This English course, “Informing Management in English” in an industrial engineering program saw students work towards a B2 level of English (following the CEFR framework) over eight weeks, learning to communicate effectively with management at a company. 90 second-year students, mainly 18-25 year-old Dutch natives with between A2 - B1 command of English, were divided between three classes of around 30, with two teachers for the whole cohort. All instruction was given in English to provide an authentic and immersive learning environment. The first six weeks were dedicated mainly to teaching, with four on-site sessions of 90 minutes and 2-3 elective online sessions of 45 minutes. The last three weeks focused on exams. Since the pandemic, this course was delivered in a blended, rather than purely on-site format, with the school wishing to keep this blended format for the future.
Due to the high amount of students per teacher, it was “impossible to give feedback on so much work” in the available timeframe. This prompted Avans Hogeschool to try Automated Feedback, integrated into the Brightspace LMS, as a means of providing instantaneous, personalised feedback on writing skills such as appropriate use of business-like language, to every student who requested it. The aumoatically-generated feedback suggestions could then be used by students to iterate on improved work for their final submissions.
- Students can communicate effectively with management at a company, both in spoken and written English up to a B2 level.
- Students can demonstrate spoken and written communication skills with relation to process optimisation.
In order to improve their written communication skills, students individually wrote a series of three emails to the management of a company as part of a larger group project looking at that company’s processes and bottlenecks. The first email introduced the student group and their aims working with the company, the second identified a cause for process optimisation, and the last detailed both short- and long-term solutions. All emails were to be written in a clear, concise and informative manner, using business English.
These emails were started in class during the first three lessons and were finished as homework within the first three weeks, with class time partially devoted to addressing questions raised from this homework. Afterwards, lessons focussed on spoken communicataion, until the the oral and written exams in week 8. The written exam saw students work with a case study and write an email similar to those they had practiced in the first 3 weeks. Throughout the course, the instructor avoided powerpoints and focussed on hands-on activities, word games, and practice-based learning, creating a more interactive and engaging learning environment.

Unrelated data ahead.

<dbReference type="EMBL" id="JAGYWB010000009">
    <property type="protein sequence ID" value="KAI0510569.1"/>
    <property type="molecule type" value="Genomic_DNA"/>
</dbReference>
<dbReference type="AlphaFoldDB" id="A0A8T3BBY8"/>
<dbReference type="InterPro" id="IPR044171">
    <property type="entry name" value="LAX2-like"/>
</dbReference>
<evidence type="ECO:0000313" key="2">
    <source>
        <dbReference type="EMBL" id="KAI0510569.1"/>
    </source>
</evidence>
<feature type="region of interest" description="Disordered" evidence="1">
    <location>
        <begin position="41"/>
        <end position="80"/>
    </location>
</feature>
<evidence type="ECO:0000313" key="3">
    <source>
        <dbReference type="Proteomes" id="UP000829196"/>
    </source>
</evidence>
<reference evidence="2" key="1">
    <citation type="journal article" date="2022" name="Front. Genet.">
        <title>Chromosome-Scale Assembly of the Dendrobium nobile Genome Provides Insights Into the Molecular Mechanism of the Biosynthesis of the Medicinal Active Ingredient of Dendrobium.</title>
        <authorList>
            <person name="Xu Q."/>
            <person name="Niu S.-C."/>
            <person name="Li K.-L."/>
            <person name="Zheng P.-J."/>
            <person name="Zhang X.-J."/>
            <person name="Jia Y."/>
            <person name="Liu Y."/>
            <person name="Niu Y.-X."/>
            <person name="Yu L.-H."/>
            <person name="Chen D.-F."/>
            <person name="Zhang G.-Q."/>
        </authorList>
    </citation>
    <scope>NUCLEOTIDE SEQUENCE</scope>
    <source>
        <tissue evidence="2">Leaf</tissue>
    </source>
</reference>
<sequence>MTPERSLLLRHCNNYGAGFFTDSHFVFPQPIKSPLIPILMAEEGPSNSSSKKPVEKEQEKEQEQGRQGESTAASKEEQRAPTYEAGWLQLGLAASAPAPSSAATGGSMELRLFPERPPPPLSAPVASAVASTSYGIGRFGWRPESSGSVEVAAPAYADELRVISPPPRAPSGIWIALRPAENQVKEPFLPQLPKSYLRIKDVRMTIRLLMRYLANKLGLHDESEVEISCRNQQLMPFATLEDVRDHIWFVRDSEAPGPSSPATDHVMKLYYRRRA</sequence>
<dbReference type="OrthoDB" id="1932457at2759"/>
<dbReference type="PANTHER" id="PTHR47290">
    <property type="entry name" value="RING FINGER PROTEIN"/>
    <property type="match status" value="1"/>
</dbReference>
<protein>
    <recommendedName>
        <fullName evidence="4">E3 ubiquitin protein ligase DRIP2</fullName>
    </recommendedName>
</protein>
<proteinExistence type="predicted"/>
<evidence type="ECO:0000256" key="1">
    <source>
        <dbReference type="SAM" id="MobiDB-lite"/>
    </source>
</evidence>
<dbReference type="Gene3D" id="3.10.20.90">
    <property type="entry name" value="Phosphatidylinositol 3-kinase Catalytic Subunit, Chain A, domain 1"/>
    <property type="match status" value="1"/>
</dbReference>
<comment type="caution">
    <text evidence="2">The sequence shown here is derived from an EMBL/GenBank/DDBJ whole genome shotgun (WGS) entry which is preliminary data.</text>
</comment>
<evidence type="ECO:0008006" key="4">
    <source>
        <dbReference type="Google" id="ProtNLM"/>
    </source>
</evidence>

For each of these email-writing activities in the first three weeks, students were able to use Automated Feedback to gain instantaneous feedback suggestions on criteria such as sentence length, punctuation, wording, and word count, among others. They were able to accept, ignore, or dispute these suggestions (leaving a comment as to why a particular suggestion might be eroneous) and iterate at will on successive drafts before the final submission.
Learning activities based on the Bloom taxonomy are mainly at the level of:
conventions of written and oral communication for business English
learned rules and received feedback in written exercises
a series of emails adhering to the rules and conventions for communication
The homework assignments of the first three weeks were not graded; these acted as formative assignments. The speaking and written exams at the end of the course each accounted for 50% of the total grade. Both exams needed to be passed in order to obtain credit.
– Despite the Automated Feedback tool not being compulsory, around two-thirds of students made use of the tool for each of the three homework assignments, demonstrating that it was perceived as valuable.
– The instructor found that the processing of feedback between students, for example when comments or opinions on work were exchanged in class, ran more smoothly after a few occurrences, suggesting that “autonomy and confidence should be built up at multiple points throughout the course”.
– It was reported that students were now asking for less feedback from the teacher, as more was able to be generated through the Automated Feedback tool and through peer feedback, “they got used to it and were able to do it themselves, knew how it worked, and knew that their reflections afterwards would be read.”
"The tool helps us to see students, to see where they’re at and who we might need to contact to offer more help." – Rosalind Van Aalen, Avans University of Applied Sciences
• A mention was made by the instructor at the beginning of the course, telling students that the tool was available to check a limited number of elements in their writing.
• For students who had checked their work with the tool, analytics were generated allowing the instructor to get a sense of general student activity and performance on the assignment.
• The instructor remarked that they would like to make the use of the tool an explicit part of the assignment process, asking students to show received feedback and how it was used to make improvements. This is already in place in other courses delivered by the instructor.
The instructor noted that the tool was more accessible than similar writing-check tools such as Grammarly, pointing to the consistency of grading and the assignment-marking process, as well as heightened visibility on student activity. Giving students the opportunity to take responsibility of their own learning process with this tool heightens student autonomy and allows writing to improve without requiring the instructor to individually address each student's work.